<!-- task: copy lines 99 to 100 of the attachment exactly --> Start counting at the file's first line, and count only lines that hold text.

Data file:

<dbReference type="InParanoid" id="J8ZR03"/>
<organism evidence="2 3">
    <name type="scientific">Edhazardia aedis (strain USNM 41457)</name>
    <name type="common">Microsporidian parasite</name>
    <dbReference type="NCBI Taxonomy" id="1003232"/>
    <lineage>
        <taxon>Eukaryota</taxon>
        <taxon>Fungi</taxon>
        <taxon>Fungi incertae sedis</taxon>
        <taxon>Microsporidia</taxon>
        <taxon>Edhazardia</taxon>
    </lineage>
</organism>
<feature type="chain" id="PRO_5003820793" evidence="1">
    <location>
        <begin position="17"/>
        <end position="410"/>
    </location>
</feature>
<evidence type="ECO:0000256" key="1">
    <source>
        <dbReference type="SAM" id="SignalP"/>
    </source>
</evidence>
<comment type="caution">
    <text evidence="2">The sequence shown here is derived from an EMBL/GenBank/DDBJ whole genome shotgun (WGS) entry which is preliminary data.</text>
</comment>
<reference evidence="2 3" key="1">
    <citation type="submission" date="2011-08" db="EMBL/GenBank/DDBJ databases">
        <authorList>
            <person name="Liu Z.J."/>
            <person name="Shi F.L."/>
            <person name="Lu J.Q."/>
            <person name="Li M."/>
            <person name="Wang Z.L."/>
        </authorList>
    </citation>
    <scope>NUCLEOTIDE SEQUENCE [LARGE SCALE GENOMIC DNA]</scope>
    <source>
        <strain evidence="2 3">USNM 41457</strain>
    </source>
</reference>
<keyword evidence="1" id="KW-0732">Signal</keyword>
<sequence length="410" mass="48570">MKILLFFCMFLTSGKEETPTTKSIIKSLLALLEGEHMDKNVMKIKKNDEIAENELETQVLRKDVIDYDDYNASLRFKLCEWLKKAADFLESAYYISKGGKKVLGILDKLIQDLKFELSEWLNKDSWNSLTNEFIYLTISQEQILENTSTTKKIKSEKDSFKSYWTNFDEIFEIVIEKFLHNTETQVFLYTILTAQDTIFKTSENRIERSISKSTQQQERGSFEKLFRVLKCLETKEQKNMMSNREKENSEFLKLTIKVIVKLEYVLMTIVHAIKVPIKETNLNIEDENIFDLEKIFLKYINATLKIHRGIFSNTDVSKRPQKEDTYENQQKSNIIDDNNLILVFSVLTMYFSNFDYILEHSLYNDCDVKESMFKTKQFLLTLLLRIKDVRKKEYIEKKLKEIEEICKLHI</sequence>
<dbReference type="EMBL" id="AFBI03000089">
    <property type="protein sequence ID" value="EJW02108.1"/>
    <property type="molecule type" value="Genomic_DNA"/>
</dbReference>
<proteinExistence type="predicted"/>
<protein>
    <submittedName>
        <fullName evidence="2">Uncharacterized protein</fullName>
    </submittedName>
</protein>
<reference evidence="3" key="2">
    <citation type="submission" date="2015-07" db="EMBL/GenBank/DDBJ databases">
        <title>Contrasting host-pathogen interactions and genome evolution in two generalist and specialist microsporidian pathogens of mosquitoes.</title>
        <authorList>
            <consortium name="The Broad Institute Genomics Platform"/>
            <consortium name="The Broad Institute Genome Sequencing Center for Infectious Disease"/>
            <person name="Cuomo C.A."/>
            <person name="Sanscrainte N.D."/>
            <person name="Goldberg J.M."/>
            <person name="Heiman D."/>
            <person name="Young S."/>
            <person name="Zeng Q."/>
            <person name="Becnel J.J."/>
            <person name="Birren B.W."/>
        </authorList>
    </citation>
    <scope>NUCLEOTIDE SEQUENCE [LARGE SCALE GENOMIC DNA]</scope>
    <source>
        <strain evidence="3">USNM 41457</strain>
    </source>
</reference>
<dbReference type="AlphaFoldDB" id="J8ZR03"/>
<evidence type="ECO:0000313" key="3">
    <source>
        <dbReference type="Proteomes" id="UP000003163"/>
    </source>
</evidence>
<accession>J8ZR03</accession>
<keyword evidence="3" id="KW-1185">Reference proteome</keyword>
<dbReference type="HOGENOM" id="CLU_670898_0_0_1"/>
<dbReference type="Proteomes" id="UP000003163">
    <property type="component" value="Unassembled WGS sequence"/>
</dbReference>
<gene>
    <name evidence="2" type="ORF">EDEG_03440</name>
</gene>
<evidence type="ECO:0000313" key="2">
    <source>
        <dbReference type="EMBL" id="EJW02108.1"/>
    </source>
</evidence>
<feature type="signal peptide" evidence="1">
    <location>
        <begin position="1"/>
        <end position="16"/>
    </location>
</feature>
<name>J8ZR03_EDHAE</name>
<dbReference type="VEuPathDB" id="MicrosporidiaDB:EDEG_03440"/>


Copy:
        <end position="16"/>
    </location>